Data Architecture Principles
By definition, data architecture is a blanket term that covers both the policies, rules, standards, and models that govern data collection and how data is stored, managed, processed, and used within the organization.
Data Architecture best practices have evolved over time as data sources and data usage have expanded exponentially. A few key modern Data Architecture principles for today's data-driven marketplace are listed below.
- Consider Data a Shared Resource - Eliminating regional, business unit, and departmental data silos is the surest way to ensure organizational stakeholders can access the data they need to drive insights and also receive a 360 degree view of the business.
- Ensure Security and Control Access - Data platforms such as Snowflake allow data governance and access controls at the raw data level, eliminating ad-hoc security further down the data pipeline. With today's demands for widely available real-time data, highly secure self-service access is increasingly become a necessity.
- Reduce or Eliminate Data Movement and Replication - Any time data is moved or copied, precious time and resources are consumed and data fidelity is potentially compromised. Modern data platforms require MPP (massively parallel processing) to support a multi-workload, multi-structure environments, They also need to support high user concurrency across disparate units and/or geographies. The only way to achieve this is through a cloud data platform that can leverage economies of scale (up, down, or out) to meet fluctuating business workload requirements.
Data architecture touches upon many roles in an organization. At the top of the pyramid is, naturally, the data architect (or big data architect), who maps the entire data ecosystem against business requirements and is ultimately responsible for execution of defined data architecture principles. Further downstream, -- in the day-to-day data workflow -- sits the data engineer, who is responsible for data pipeline and ingestion management, as well as data quality control. At the consumption end of the data lifecycle sits both data analysts, who manages data feeds and builds reports for data stakeholders in the business, and the data scientist, who mines data to drive business insights.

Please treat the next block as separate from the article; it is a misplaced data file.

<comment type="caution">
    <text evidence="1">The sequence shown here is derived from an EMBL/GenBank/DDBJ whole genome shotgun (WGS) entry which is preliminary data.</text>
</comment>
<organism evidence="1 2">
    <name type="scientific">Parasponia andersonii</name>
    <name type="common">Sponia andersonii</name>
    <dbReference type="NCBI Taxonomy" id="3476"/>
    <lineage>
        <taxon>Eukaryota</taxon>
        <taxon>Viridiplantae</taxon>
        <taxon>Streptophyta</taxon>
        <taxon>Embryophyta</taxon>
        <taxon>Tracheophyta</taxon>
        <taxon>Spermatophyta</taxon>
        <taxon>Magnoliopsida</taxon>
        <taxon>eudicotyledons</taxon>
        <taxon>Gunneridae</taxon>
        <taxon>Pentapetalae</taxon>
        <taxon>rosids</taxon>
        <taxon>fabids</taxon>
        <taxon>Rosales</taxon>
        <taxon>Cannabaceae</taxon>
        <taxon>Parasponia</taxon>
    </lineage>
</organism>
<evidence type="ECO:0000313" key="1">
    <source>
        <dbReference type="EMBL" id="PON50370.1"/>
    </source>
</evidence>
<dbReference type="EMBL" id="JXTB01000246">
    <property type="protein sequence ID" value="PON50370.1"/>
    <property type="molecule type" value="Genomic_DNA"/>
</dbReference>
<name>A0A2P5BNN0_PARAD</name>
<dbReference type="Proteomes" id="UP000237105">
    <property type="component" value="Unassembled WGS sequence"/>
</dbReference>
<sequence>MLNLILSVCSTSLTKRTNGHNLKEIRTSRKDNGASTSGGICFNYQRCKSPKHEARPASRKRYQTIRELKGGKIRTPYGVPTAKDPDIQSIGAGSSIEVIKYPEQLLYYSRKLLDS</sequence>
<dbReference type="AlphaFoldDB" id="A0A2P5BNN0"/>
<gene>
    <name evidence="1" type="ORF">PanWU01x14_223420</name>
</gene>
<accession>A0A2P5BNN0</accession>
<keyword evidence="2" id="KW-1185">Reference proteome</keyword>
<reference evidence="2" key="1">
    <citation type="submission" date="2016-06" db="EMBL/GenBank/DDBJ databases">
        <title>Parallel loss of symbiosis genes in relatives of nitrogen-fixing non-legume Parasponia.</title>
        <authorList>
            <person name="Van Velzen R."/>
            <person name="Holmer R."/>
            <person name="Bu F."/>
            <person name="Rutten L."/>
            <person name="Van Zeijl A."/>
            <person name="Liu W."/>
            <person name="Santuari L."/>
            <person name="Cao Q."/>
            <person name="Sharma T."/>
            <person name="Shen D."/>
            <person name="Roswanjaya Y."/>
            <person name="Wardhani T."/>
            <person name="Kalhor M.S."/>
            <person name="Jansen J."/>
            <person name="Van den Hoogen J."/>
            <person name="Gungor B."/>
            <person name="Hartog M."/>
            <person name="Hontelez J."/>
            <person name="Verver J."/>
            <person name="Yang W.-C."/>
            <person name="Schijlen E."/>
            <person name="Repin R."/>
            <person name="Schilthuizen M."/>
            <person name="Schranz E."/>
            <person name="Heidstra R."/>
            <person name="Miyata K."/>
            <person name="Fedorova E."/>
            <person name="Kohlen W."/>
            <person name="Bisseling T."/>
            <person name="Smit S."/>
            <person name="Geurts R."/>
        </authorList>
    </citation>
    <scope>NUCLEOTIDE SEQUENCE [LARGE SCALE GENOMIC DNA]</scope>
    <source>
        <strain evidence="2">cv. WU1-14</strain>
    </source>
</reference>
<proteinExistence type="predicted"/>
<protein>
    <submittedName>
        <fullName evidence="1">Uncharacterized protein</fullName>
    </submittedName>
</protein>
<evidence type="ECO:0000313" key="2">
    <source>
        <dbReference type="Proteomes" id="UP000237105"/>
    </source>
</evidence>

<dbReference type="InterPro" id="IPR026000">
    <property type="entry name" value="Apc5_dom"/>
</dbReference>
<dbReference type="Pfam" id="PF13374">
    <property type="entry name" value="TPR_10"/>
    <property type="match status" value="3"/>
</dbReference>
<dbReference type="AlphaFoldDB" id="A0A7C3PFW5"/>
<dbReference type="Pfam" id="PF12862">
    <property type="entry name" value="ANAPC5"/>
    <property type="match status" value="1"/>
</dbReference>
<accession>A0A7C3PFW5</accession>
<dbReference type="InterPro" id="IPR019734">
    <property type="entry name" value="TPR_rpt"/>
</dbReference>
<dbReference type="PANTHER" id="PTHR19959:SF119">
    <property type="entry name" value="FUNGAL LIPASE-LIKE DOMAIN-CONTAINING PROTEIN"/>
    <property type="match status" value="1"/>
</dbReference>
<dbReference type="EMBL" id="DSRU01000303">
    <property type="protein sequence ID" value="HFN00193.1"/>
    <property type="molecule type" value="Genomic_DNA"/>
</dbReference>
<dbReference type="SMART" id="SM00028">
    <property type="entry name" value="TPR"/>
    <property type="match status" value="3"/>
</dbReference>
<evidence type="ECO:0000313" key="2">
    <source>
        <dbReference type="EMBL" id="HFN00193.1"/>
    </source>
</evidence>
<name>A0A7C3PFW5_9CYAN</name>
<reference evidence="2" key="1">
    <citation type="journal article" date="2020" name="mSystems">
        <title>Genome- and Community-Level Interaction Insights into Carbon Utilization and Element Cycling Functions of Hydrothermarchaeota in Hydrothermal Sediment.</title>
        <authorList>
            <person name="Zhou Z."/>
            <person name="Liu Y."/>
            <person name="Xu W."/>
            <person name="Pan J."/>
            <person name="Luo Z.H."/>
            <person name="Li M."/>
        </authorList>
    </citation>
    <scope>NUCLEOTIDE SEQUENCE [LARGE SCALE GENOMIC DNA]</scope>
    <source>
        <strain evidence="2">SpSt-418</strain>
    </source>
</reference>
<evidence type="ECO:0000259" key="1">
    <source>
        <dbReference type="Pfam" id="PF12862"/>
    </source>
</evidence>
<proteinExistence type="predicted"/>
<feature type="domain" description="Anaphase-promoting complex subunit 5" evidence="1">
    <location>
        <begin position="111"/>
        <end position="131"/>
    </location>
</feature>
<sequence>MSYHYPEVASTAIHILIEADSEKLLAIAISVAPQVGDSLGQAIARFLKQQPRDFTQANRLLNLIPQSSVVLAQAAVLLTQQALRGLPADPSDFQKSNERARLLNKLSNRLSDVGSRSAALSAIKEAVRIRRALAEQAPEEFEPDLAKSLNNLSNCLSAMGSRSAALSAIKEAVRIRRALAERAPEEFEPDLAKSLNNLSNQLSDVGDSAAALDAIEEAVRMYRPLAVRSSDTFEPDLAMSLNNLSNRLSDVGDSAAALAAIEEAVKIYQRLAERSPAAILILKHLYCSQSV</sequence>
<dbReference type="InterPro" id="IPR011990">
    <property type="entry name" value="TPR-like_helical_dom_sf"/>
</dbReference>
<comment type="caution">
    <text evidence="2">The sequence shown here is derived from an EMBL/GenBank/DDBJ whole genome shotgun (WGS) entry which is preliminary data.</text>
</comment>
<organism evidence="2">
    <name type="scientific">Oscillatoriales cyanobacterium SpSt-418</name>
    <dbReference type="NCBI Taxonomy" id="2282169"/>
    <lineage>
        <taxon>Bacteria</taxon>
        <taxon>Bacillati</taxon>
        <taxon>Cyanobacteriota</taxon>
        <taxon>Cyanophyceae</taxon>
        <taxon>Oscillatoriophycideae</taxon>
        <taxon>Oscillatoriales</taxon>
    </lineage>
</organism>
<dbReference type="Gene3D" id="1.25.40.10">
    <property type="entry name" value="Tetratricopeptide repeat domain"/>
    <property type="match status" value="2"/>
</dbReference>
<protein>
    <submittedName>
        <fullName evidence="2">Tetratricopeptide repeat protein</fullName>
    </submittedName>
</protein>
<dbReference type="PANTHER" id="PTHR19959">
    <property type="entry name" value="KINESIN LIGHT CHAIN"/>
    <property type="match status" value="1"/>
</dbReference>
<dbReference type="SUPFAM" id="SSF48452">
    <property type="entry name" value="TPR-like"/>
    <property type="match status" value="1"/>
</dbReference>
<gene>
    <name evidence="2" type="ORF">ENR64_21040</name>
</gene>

Snowflake and Data Architecture Principles
Snowflake's cloud data platform deploys unique architecture that allows data engineers, data analysts, and data scientists to maximize productivity without the performance, scale, or concurrency limitations of other solutions. Snowflake provides a single, near-zero maintenance platform-as-a-service. Logically integrated but independently scalable compute, storage, and cloud services layers that leverage MPP provide organizations with unlimited workload and user concurrency and full elasticity.
Compatible with popular BI ETL, and data science tools, Snowflake enables data pros to support the widest range of data warehouse, data lake, data engineering and data science workloads.